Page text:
UTAH (ABC4) — As record runoff continues to flow into Utah reservoirs, it puts some stress on the dams. Water is being released through many dams across the state to prevent runoff from overfilling the reservoirs. There are roughly 700 dams in Utah, and 200 are considered high-hazard.

The Bureau of Reclamation is responsible for ensuring the safety of more than 50 dams in the Beehive State. The rest are all under the supervision of the Dam Safety Program under the Utah Division of Water Rights. This isn’t to say that DWRi owns and operates the dams, but it does have the authority to regulate safety measures of the dams. Every dam falls under one of three risk categories: high, moderate or low.  

“It does not indicate the condition of the dam,” said State Assistant Engineer Everett Taylor, who oversees dam safety and stream alterations for DWRi. “[The rating system] really speaks to what the consequence of the failure of that dam would be.”  

Of the 700 dams in the state, roughly 200 are considered high-risk or high-hazard. 

“High-hazard dams, if they fail, would likely result in loss of life,” Taylor said.

Moderate-risk dams would result in heavy damage if they failed, and low-risk dams would result in damage isolated to the owner’s property if they failed.   

Of the 200 high-hazard dams, Taylor said currently about half do not meet state safety standards. The division is working to rehabilitate each dam, but it’s a slow-moving process, in part because of the lack of funding.  

A statement from the Division of Water Rights further explains:  

During the last several decades, there has been a better understanding of how dams function, and new minimum standards have been established.  In order to provide for public safety, the Legislature has provided grant funding since 1992 in various amounts to the Board of Water Resources to appropriate for dam safety projects. From 1997 to 2007, approximately $4.3 million was appropriated per year. In 2008, the amount was reduced to approximately $700,000. From 2009 to present, funding has been $3.8 million per year for high hazard dam rehabilitations. These projects become necessary due to infrastructure aging, hazard creep and standards modernization.

Historically, the cost of each dam safety project has averaged about $2-3 million. At the current level of funding, the state can fund, on average, only one or two dam safety projects each year. With each passing year, inflation chips away at the dollar’s buying power, and the ability to complete projects continues to diminish.  

In order for the remaining high-hazard dams to be brought up to minimum safety standards, an estimated $250 million is needed.  At the current funding rate, this is estimated to take about 66 years. If funding were increased by $6.2 million to a total of $10 million per year, the dams could be upgraded in approximately 25 years.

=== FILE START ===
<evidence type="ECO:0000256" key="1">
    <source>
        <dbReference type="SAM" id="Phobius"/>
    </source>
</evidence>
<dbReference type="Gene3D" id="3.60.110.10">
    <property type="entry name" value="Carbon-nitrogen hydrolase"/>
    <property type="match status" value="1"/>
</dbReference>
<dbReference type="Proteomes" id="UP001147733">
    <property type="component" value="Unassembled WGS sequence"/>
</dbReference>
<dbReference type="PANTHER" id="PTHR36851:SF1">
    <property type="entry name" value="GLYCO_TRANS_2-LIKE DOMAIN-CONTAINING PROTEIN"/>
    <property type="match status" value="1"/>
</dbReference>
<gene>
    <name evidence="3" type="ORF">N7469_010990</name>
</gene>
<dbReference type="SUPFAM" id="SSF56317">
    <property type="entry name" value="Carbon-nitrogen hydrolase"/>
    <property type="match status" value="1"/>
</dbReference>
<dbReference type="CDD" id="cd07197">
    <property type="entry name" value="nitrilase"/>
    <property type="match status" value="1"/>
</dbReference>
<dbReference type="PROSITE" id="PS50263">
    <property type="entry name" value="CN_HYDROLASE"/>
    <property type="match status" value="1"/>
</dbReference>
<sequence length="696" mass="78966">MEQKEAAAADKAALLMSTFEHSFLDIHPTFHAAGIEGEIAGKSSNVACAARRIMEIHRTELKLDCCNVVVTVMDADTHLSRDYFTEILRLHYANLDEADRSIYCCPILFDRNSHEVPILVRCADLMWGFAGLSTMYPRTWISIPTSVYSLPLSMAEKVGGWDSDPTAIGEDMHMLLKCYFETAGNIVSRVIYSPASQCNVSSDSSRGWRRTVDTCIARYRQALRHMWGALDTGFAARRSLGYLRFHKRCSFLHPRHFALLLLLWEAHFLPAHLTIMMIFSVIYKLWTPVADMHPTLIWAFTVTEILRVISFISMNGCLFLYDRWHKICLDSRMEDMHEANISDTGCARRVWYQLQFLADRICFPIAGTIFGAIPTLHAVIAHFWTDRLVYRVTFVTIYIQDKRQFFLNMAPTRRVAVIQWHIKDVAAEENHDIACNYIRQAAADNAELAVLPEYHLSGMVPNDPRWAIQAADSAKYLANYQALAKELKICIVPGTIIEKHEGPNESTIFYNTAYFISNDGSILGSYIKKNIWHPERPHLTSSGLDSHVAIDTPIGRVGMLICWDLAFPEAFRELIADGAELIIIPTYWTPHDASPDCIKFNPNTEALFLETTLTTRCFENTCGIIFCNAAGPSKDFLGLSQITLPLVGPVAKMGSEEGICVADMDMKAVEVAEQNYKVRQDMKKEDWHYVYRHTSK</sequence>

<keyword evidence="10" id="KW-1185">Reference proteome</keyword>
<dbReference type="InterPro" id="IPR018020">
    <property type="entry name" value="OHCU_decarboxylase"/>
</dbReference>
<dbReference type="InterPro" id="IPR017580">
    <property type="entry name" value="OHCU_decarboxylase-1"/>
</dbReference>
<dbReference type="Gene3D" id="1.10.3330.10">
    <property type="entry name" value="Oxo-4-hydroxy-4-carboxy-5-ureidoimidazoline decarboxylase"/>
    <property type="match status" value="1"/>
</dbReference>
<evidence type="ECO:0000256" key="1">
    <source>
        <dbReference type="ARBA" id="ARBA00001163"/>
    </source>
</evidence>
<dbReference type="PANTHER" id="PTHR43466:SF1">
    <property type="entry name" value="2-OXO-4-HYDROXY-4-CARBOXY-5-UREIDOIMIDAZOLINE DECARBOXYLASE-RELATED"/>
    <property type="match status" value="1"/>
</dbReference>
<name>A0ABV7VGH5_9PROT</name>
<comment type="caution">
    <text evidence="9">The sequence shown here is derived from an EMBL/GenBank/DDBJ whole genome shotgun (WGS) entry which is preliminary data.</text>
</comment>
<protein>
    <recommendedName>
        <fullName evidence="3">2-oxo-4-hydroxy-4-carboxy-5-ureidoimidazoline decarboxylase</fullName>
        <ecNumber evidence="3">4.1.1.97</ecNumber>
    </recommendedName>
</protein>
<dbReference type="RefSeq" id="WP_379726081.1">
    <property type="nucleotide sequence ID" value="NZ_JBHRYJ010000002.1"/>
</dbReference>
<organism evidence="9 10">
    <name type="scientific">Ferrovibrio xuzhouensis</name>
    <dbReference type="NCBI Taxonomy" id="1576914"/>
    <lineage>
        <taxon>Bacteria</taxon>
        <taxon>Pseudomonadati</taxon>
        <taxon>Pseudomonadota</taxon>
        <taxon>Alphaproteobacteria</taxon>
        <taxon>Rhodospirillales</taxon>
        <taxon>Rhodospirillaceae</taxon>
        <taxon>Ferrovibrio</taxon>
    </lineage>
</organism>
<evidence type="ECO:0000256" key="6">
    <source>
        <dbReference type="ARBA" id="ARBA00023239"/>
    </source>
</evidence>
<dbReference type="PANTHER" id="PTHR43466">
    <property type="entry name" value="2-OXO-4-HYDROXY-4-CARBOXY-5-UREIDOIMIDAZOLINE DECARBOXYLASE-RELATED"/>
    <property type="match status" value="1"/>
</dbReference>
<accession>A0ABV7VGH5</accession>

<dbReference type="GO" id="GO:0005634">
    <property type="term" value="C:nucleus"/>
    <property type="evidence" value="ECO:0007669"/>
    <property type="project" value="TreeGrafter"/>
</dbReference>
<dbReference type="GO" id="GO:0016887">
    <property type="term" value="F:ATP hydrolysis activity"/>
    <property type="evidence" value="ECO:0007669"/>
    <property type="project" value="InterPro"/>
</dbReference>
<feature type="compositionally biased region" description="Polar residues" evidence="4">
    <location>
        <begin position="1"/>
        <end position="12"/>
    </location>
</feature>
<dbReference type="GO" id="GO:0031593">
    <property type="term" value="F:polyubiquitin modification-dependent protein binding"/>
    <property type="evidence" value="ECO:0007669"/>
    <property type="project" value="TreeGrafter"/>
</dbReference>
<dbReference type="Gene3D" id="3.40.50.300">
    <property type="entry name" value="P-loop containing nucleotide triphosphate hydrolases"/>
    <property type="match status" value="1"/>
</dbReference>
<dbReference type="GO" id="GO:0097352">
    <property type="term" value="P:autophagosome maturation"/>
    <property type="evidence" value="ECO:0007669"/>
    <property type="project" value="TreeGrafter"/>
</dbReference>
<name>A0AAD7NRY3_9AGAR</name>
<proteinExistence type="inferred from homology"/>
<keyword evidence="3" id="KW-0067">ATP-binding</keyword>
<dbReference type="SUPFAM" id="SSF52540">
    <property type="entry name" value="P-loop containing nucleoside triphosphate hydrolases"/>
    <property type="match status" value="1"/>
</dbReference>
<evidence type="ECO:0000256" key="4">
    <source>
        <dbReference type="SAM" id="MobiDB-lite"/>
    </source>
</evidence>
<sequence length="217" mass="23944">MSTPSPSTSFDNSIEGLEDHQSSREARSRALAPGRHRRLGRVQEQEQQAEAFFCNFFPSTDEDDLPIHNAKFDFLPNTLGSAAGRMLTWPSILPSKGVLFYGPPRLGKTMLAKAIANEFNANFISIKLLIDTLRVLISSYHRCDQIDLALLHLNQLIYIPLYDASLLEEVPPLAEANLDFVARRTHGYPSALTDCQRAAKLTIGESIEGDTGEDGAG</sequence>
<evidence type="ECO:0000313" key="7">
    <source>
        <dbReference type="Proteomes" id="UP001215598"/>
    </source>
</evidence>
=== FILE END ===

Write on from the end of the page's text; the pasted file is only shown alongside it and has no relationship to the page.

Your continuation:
The Board of Water Resources will continue to work with the Dam Safety Program to determine which dams are the highest priority and to address these projects as funds allow, but the current level of funding is insufficient to address all the minimum standard issues. As a result, dam safety projects are being delayed due to a lack of funds. Additional funding would accelerate urgent dam safety upgrades. 

“In the meantime, just so people are aware, we do inspect high-hazard dams every year,” Taylor said. “We’re watching for any deteriorating conditions to be aware of those.”

He emphasized that in doing so, the safety program is confident that none of the dams currently pose a threat to Utah residents.  

While the Division of Water Rights inspects the dams, the state doesn’t own all of them. Many have private owners. The owners can be private citizens, power companies, cities, water conservancy districts, etc. Taylor said the safety program works closely with the owners to ensure the dams are in safe, working order.  

One of the organizations the program works with is Weber Basin Water Conservancy District. Like many dam operators, the conservancy district has been strategically releasing water from reservoirs that rely on their dams. This is being done to prevent future flooding.

With the record-breaking snowpack, the watershed has more projected water than many reservoirs, like Pineview, can hold. If this wasn’t done, the reservoir would fill with more water than the dam could hold.

“We monitor that stuff every day,” said Weber Basin Water Conservancy District Assistant General Manager Jon Parry. “We’ve got operators who are going out and making sure that everything is operating like it should. We utilize USGS gaging stations that give us a real-time assessment of the volume of water that’s flowing through dozens of different locations within our drainage.”  

And in April, the Division of Water Rights notified all dam operators of the need to keep debris away from the dams during these strategic water-release operations.

“They would anticipate the predicted inflows into and minimize spillway use and then just the stresses on the dam,” Taylor said.   

The Utah Division of Water Rights has an interactive map that shows all the dams it inspects and the risk category they fall under. That map can be accessed by clicking here.